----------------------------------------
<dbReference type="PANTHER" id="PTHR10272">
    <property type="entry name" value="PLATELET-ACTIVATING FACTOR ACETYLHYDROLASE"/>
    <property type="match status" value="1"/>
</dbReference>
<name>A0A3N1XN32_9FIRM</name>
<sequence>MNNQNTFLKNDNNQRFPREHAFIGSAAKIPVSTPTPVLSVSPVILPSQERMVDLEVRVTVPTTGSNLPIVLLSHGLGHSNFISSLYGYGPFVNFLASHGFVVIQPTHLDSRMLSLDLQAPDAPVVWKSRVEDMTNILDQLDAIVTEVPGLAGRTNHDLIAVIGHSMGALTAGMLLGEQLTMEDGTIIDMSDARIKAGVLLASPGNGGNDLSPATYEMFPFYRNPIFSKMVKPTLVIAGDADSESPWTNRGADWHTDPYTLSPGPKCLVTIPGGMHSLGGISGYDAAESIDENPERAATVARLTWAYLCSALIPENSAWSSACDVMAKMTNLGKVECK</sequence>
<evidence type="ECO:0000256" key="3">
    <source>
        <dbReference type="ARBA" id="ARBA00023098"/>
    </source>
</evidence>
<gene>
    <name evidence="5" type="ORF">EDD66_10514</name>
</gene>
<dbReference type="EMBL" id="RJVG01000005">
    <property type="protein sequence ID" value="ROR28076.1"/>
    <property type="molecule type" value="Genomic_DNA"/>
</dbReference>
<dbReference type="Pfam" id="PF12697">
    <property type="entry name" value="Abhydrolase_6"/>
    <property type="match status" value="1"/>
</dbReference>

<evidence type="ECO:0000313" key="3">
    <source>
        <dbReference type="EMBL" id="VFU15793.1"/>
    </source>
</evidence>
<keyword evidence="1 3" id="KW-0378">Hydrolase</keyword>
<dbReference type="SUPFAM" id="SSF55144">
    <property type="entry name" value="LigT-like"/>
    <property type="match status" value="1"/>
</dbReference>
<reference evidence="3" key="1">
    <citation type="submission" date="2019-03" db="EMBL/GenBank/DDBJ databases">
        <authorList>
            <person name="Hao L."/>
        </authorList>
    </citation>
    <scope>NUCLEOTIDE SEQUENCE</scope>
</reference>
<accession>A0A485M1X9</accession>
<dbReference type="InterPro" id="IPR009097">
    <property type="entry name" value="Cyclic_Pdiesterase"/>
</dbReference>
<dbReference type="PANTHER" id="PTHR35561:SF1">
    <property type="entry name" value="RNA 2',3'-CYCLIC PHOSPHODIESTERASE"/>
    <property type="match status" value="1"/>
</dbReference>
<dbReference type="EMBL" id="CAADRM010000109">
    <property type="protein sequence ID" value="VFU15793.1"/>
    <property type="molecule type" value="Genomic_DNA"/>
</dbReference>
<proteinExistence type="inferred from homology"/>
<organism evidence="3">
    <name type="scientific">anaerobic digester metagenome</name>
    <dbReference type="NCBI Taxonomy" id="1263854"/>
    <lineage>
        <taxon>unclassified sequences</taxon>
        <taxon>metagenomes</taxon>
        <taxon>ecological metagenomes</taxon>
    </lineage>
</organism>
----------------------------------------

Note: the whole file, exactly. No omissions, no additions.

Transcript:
<dbReference type="PANTHER" id="PTHR10272">
    <property type="entry name" value="PLATELET-ACTIVATING FACTOR ACETYLHYDROLASE"/>
    <property type="match status" value="1"/>
</dbReference>
<name>A0A3N1XN32_9FIRM</name>
<sequence>MNNQNTFLKNDNNQRFPREHAFIGSAAKIPVSTPTPVLSVSPVILPSQERMVDLEVRVTVPTTGSNLPIVLLSHGLGHSNFISSLYGYGPFVNFLASHGFVVIQPTHLDSRMLSLDLQAPDAPVVWKSRVEDMTNILDQLDAIVTEVPGLAGRTNHDLIAVIGHSMGALTAGMLLGEQLTMEDGTIIDMSDARIKAGVLLASPGNGGNDLSPATYEMFPFYRNPIFSKMVKPTLVIAGDADSESPWTNRGADWHTDPYTLSPGPKCLVTIPGGMHSLGGISGYDAAESIDENPERAATVARLTWAYLCSALIPENSAWSSACDVMAKMTNLGKVECK</sequence>
<evidence type="ECO:0000256" key="3">
    <source>
        <dbReference type="ARBA" id="ARBA00023098"/>
    </source>
</evidence>
<gene>
    <name evidence="5" type="ORF">EDD66_10514</name>
</gene>
<dbReference type="EMBL" id="RJVG01000005">
    <property type="protein sequence ID" value="ROR28076.1"/>
    <property type="molecule type" value="Genomic_DNA"/>
</dbReference>
<dbReference type="Pfam" id="PF12697">
    <property type="entry name" value="Abhydrolase_6"/>
    <property type="match status" value="1"/>
</dbReference>

<evidence type="ECO:0000313" key="3">
    <source>
        <dbReference type="EMBL" id="VFU15793.1"/>
    </source>
</evidence>
<keyword evidence="1 3" id="KW-0378">Hydrolase</keyword>
<dbReference type="SUPFAM" id="SSF55144">
    <property type="entry name" value="LigT-like"/>
    <property type="match status" value="1"/>
</dbReference>
<reference evidence="3" key="1">
    <citation type="submission" date="2019-03" db="EMBL/GenBank/DDBJ databases">
        <authorList>
            <person name="Hao L."/>
        </authorList>
    </citation>
    <scope>NUCLEOTIDE SEQUENCE</scope>
</reference>
<accession>A0A485M1X9</accession>
<dbReference type="InterPro" id="IPR009097">
    <property type="entry name" value="Cyclic_Pdiesterase"/>
</dbReference>
<dbReference type="PANTHER" id="PTHR35561:SF1">
    <property type="entry name" value="RNA 2',3'-CYCLIC PHOSPHODIESTERASE"/>
    <property type="match status" value="1"/>
</dbReference>
<dbReference type="EMBL" id="CAADRM010000109">
    <property type="protein sequence ID" value="VFU15793.1"/>
    <property type="molecule type" value="Genomic_DNA"/>
</dbReference>
<proteinExistence type="inferred from homology"/>
<organism evidence="3">
    <name type="scientific">anaerobic digester metagenome</name>
    <dbReference type="NCBI Taxonomy" id="1263854"/>
    <lineage>
        <taxon>unclassified sequences</taxon>
        <taxon>metagenomes</taxon>
        <taxon>ecological metagenomes</taxon>
    </lineage>
</organism>